An Australian state government leader intervened on Wednesday to fast-track a proposed coal mine days after voters rejected tougher action to curb greenhouse gas emissions in the country’s general election.
The Carmichael mine proposed by India’s Adani Mining in Queensland state was a bitterly polarizing issue ahead of Saturday’s national election, which returned the conservative coalition government for a third three-year term.
The election result defied opinion polls that suggested the center-left Labor Party would win government and implement its policies of slashing Australia’s greenhouse gas emissions by 45% below 2005 levels by 2030. The coalition had committed Australia to a target of 26% to 28% in the same time frame.
Queensland’s Labor Premier Annastacia Palaszczuk said she wanted a time frame agreed to by Friday to deal with the two environmental hurdles that are holding up the mine, which promises to create thousands of jobs in an economically depressed part of the state.
She said her own department would intervene by having the state coordinator-general attend a meeting on Thursday between Adani and the state environment department to set time frames for the approval processes for the miner’s plans to manage a local finch population and groundwater.
“The coordinator-general has the powers to coordinate this process and, frankly, this needs to happen,” Palaszczuk told reporters.
“I sense the frustration of the community. I’m frustrated. I think everyone’s had a gutful of this,” she added.
Labor lost all its seats in coal-rich Queensland outside the state capital, Brisbane, in the national election.
“I think the federal election was definitely a wake-up call to everyone. I hear that message,” said Palaszczuk, who faces state elections next year.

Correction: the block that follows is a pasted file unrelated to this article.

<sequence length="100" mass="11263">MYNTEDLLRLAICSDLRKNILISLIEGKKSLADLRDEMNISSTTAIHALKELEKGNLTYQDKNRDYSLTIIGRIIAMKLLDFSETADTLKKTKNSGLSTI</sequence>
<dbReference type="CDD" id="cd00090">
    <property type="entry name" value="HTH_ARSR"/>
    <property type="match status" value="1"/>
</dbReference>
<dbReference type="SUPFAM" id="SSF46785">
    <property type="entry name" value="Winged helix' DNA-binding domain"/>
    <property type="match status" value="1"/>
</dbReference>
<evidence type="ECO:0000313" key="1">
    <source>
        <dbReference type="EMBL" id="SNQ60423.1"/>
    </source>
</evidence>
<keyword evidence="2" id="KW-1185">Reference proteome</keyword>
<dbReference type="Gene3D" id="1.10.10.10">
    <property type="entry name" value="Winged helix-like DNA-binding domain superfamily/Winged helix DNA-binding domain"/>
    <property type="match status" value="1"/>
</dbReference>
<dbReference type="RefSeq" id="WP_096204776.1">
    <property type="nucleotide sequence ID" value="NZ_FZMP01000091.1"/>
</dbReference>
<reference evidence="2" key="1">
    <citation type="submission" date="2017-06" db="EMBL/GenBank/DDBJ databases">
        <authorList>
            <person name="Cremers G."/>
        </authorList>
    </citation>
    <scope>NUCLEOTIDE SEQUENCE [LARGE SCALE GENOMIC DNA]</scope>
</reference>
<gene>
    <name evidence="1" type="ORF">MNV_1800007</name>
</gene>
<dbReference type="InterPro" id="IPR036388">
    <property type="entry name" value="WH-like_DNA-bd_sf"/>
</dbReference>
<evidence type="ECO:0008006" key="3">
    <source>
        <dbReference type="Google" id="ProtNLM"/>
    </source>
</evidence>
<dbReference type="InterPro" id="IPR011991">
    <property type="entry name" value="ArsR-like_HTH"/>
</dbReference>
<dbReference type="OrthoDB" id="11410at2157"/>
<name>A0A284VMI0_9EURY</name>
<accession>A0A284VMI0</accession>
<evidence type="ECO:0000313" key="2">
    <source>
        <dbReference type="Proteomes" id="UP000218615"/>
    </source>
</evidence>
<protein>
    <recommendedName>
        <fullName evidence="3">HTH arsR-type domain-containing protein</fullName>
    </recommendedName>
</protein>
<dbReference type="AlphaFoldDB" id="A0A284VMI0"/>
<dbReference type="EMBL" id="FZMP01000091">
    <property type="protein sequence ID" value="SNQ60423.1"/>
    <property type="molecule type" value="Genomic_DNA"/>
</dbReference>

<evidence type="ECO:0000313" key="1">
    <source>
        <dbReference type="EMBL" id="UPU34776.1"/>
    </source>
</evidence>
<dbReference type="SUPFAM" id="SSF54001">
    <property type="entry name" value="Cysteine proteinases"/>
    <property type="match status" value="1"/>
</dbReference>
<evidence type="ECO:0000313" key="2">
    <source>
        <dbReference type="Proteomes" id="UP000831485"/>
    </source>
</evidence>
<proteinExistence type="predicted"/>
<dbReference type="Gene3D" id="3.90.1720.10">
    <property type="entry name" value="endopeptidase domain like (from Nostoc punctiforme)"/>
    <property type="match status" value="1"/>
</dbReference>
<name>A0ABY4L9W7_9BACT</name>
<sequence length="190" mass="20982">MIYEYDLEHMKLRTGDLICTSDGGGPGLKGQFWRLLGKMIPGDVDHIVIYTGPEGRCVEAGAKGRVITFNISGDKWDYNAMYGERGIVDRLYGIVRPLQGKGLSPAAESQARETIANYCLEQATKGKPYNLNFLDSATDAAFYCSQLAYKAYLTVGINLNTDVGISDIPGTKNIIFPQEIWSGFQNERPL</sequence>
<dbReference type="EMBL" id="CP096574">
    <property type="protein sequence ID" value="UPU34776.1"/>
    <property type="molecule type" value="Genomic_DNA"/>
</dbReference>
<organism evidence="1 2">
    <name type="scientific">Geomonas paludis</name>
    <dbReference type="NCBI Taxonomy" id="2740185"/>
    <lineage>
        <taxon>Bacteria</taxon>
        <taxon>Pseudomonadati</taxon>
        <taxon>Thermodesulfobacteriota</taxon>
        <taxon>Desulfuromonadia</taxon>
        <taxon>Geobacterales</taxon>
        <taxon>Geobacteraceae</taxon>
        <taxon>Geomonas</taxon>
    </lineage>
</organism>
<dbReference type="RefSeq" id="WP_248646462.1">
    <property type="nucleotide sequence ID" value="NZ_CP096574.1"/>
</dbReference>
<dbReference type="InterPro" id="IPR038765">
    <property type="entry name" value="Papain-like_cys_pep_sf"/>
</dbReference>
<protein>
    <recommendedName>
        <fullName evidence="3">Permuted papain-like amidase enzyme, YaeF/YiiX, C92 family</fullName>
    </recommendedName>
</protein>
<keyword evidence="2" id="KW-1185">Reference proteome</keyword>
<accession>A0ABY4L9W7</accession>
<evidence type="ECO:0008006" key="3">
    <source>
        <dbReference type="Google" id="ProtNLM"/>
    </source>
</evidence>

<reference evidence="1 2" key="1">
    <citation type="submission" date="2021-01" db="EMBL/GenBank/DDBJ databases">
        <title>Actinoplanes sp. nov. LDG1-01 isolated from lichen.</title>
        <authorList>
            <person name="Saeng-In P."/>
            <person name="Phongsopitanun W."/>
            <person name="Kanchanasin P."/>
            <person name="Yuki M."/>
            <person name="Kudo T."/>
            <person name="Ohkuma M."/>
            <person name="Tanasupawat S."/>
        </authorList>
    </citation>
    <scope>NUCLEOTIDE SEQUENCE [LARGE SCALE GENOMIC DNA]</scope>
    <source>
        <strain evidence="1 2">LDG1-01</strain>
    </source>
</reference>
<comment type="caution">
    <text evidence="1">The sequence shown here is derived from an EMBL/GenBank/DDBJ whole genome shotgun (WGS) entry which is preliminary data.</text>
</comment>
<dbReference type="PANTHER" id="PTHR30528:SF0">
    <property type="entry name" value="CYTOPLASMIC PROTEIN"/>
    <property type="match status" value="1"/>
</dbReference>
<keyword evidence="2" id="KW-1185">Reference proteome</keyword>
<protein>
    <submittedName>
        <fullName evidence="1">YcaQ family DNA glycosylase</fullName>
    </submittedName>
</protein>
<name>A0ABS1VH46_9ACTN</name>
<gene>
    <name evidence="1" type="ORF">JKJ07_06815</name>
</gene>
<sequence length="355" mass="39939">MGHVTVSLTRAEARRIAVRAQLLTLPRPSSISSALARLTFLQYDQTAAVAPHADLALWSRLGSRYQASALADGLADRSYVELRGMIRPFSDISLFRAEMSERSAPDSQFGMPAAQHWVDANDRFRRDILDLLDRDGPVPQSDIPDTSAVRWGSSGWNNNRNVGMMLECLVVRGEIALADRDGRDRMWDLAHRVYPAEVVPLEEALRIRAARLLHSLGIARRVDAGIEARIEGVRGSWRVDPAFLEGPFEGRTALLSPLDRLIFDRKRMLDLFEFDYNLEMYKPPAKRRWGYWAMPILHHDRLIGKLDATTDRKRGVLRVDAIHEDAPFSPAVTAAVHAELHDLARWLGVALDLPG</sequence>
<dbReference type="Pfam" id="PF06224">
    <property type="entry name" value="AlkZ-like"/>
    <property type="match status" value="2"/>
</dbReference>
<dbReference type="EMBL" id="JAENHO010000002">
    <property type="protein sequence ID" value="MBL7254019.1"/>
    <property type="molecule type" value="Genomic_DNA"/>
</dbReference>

Adani chief executive Lucas Dow said his company had been asking the Queensland government for “clarity of process and timing” of approvals for environmental management plans for seven months.
“Any time frame for a decision on these outstanding management plans longer than the next two weeks is nothing more than another delaying tactic by the Queensland Labor government designed to delay thousands of jobs for regional Queenslanders,” Low state in a statement. “The Queensland Labor government has been reviewing these management plans for over two years now.”
Queensland Resource Council chief executive Ian Macfarlane, a mining industry advocate, said the deadlines for Adani’s environmental approvals “must be set in stone.” Adani had already been going through the approval processes at the state and federal levels for nine years, Macfarlane said.
The federal government quietly gave its final approvals to the mine days before the election was called on April 11. Once the election was called, the government became a caretaker administration that could make significant decisions only with the opposition’s approvals.
The government had accused Labor of sending mixed messages on Adani’s future, talking up the importance of more mining jobs while campaigning in Queensland, and the importance of renewable energy while campaigning in Australia’s largest cities, Sydney and Melbourne.
The Adani mine was initially proposed as Australia’s largest mine, costing $16.5 billion and creating 10,000 jobs. But the plan has been scaled down after dozens of banks refused to finance the mine and Adani decided to use its own money.
Labor’s call for more action on climate change was popular in some parts of Australia.
Former conservative Prime Minister Tony Abbott was voted out of the Sydney seat he has held since 1994 in a campaign that focused on greenhouse gas emissions. The seat was won by independent candidate Zali Steggall.
As prime minister in 2014, Abbott repealed a carbon tax introduced by a Labor government.
Labor was also hurt by Queensland mining magnate Clive Palmer spending tens of millions of dollars of his own money advertising against Labor. No candidate for Palmer’s United Australia Party was elected, but a vote-swapping dead he struck with the government boosted the government’s vote.